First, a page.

Finally discarding the pile of catalogs piling up in your entryway is a great beginning on the road to decluttering; however, getting rid of old photographs, sentimental clothing, or souvenirs from days gone by is an entirely different matter and will require a more concerted effort.
Begin in your bathroom.
You are less likely to have an emotional attachment to the things crowding your bath (old towels, for example), which makes it a great place to start. Decluttering your bathroom can help you gain a feeling of how good it feels to free up space, emboldening you for the more difficult decisions to come.
Celebrate an item before letting it go.
Take a picture in an old prom dress and post it on social media. Bake one more Mickey Mouse cake in Mom’s cake mold and share it with friends. Or take a selfie with Aunt Susan’s rooster toaster oven cover. And release them, having made one last celebratory memory with them.
Recognize that letting go of an object does not mean that you’re disrespecting or forgetting a loved one.
If you don’t use or need an item given you by a friend or family member, you need to remind yourself that there are other ways to remember and honor them (such as displaying pictures or participating in a hobby or charity they loved) and that releasing the item doesn’t mean releasing the person.
Keep only the best of a collection.
Instead of hoarding items in storage, display a few pieces from an extensive collection and let go of the rest. For example, make art out of a coin or button collection or a quilt from sentimental clothing.
Let go of things that only bring you sadness.
If an item, such as a journal or pictures that remind you of a previous relationship, only serves to invoke negative memories, it needs to go. Even objects that evoke happy memories need to be culled down. The ones that merely bring you sadness don’t also deserve a second thought.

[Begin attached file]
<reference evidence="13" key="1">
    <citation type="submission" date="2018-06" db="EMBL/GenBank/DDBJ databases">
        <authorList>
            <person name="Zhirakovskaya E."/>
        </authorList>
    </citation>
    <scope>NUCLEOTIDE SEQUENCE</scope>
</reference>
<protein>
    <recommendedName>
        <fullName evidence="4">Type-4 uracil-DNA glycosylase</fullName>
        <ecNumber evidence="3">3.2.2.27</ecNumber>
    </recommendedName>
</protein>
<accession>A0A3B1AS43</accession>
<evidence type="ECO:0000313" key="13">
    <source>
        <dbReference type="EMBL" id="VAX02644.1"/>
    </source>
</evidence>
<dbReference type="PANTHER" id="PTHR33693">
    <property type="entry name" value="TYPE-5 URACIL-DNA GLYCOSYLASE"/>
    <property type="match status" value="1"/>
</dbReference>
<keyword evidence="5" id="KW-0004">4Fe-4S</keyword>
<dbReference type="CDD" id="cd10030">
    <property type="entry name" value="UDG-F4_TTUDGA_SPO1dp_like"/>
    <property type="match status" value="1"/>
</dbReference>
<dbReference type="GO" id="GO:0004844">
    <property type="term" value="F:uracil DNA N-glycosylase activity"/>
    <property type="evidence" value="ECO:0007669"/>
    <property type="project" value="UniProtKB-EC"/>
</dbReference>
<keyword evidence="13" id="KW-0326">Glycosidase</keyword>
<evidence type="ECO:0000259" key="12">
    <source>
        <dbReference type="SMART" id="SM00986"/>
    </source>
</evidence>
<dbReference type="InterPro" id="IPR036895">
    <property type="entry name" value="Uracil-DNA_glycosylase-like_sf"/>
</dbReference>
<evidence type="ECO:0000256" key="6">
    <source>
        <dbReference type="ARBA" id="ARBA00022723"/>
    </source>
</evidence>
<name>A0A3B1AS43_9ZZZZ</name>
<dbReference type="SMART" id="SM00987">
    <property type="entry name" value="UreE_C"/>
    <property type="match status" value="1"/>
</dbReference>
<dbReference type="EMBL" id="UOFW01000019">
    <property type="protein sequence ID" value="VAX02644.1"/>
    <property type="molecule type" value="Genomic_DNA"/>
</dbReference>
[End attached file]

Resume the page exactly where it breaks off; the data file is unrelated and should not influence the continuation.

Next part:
Discern between what has meaning and what is merely stuff.
Store-bought gifts often carry less sentimental value than hand-made items. Blurry photos don’t truly represent our loved ones. Toys were precious when they were in use, but they may have no meaning to the next generation (and actually may be hazardous).
Digitize what you can to preserve memories without taking up space.
A print copy of your doctoral thesis may not be necessary to keep when you could scan and preserve it digitally. The same applies to many keepsakes, such as concert or theater tickets and even old love letters. These can then be shared with family far and wide via file-sharing services such as Dropbox or Google Drive.
Recognize what you now how room for.
Make new memories in your new-found space: have company over in your now-decluttered guest room, host a dinner party at your newly-uncovered dining table, or convert recently-emptied attic space into a loft bedroom for the grandkids.